Q&A: Scientist explains effects of Canadian wildfires on local air quality
As wildfires rage in Canada, officials warned that the country was on track for its worst-ever year of wildfire destruction as warm and dry conditions are forecast to persist through to the end of the summer after an unprecedented start to the fire season.
Much of our area is feeling the effects, with hazy skies that smell like campfire for the second day in a row throughout most of New Jersey and surrounding states. Earlier today, the New Jersey Department of Environmental Protection (NJDEP) issued a Code Red Air Quality Alert for Wednesday, June 7 and forecasted a Code Orange for June 8. Photos from the web and social media showed smoky, haze filled skies that look like stills from an apocalyptic film.
We asked Yuan Gao, Professor in the Department of Earth and Environmental Sciences at Rutgers University-Newark, about the current and long-term effects of the fires on air quality locally and afar.
Gao's research is in the fields of atmospheric chemistry, focusing on air quality and pollution and atmospheric deposition to aquatic systems. She and her team seek to understand the processes affecting the atmospheric composition and its impact on the human environment and global biogeochemical cycles.
Her current research spans the globe, from air quality and urban air pollution around the metropolitan areas of New Jersey to studying atmospheric particles and nutrient iron deposition to the Arctic Ocean, Southern Ocean and Antarctica. During the COVID-19 period, the Gao group collected and are now analyzing observational data to address the COVID-19 impact on air quality in NJ.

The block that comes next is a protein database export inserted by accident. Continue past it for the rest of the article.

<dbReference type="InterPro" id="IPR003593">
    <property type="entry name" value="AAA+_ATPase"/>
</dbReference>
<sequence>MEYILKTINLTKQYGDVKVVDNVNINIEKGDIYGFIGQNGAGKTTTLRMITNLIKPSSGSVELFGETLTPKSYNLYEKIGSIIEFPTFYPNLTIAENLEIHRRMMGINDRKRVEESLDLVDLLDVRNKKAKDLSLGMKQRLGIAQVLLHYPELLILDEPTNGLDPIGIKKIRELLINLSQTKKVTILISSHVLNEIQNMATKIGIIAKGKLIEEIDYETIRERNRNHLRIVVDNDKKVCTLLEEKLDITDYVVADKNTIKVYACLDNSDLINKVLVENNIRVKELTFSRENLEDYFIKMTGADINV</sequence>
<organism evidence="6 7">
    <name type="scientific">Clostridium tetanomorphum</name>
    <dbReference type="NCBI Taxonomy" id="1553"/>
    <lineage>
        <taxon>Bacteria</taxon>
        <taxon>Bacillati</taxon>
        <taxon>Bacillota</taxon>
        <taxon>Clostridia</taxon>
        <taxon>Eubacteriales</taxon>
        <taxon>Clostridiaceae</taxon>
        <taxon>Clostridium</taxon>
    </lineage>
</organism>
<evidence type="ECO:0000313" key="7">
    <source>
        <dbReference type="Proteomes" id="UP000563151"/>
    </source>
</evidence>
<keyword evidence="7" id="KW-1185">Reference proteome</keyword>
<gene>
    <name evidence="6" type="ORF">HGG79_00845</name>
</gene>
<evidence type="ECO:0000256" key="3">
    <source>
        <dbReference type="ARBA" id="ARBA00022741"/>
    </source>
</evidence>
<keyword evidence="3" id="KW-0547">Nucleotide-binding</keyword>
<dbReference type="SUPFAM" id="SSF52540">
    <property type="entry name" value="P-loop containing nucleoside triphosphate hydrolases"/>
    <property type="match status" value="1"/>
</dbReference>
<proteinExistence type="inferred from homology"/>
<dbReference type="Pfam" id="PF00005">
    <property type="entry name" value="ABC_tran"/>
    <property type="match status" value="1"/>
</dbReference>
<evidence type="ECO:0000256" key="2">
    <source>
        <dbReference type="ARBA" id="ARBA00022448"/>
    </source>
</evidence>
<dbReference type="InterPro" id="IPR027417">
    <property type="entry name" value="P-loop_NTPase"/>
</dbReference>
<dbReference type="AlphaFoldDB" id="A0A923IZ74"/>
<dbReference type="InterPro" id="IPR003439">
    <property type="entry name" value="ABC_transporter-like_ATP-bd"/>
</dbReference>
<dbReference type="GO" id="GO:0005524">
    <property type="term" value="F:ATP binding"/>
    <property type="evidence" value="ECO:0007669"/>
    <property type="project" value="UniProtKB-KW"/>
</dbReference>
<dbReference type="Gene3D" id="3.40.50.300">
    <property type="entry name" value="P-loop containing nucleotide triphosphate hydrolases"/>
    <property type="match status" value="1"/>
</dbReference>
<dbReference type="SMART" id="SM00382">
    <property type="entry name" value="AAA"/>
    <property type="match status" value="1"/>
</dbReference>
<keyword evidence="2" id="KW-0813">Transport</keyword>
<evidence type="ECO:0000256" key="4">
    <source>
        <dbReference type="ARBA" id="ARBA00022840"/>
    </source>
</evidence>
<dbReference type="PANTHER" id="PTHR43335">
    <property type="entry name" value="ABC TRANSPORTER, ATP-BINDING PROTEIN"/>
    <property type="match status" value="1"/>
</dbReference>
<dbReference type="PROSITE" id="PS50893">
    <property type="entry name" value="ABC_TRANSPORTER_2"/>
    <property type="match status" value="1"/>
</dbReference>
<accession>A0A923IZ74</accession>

How did the smoke from Canada get to this area?
The smoke from Canada gets to our area by wind, that is, winds blow from northwest to southeast, and we are downwind of the Canadian wildfires.
Can you explain the science behind how fires affect the air quality of surrounding areas?
Fires can affect air quality of not only surrounding areas but also far away regions. This is because fires generate and release large amount of substances into the air that are pollutants and that reduce air quality. For example, volatile organic compounds and nitrogen oxides emitted from fires can form ozone in the air, which is an air pollutant that has negative impact on air quality.
In addition, fires also release lots of tiny particles or debris into the air, and such small particles reflect and scatter sunlight, reducing visibility. These small particles could be enriched with toxic metals such as mercury, causing health effects when they are inhaled. The fire-generated pollutants can be transported by winds to regions far away from the fire sources, and therefore local fires can have profound negative impact on regional and even global scales.
Is this the first time this has ever happened on the East Coast?
Similar things may have happened in the past, but this time the impact is so obvious due to the extremely intense and widespread wildfires in Canada.
What can we do to protect ourselves if outside? Should we cancel outdoor events?
Such degradation of air quality negatively impacts people's health. During the episode we are experiencing today, outdoor activities should be limited. Sensitive groups, including the elderly, children, and those with heart disease and with respiratory conditions should stay indoors. We should limit the time or intensity of outdoor exercises and avoid doing physical activities near the areas with high pollution, such as high traffic areas.
People also should pay attention to the guidance from local authorities, such as the university alert we received today.
How long will these effects last? Is this a temporary problem or are there long-term ramifications for what's happening right now?
The effects of fires on air quality can be reduced and disappear with time after the fires stop in the fire-impacted areas, as winds can disperse those substances derived from fires and particles from fires may also settle down through the air. However, health effects from fires may stay for quite a long time.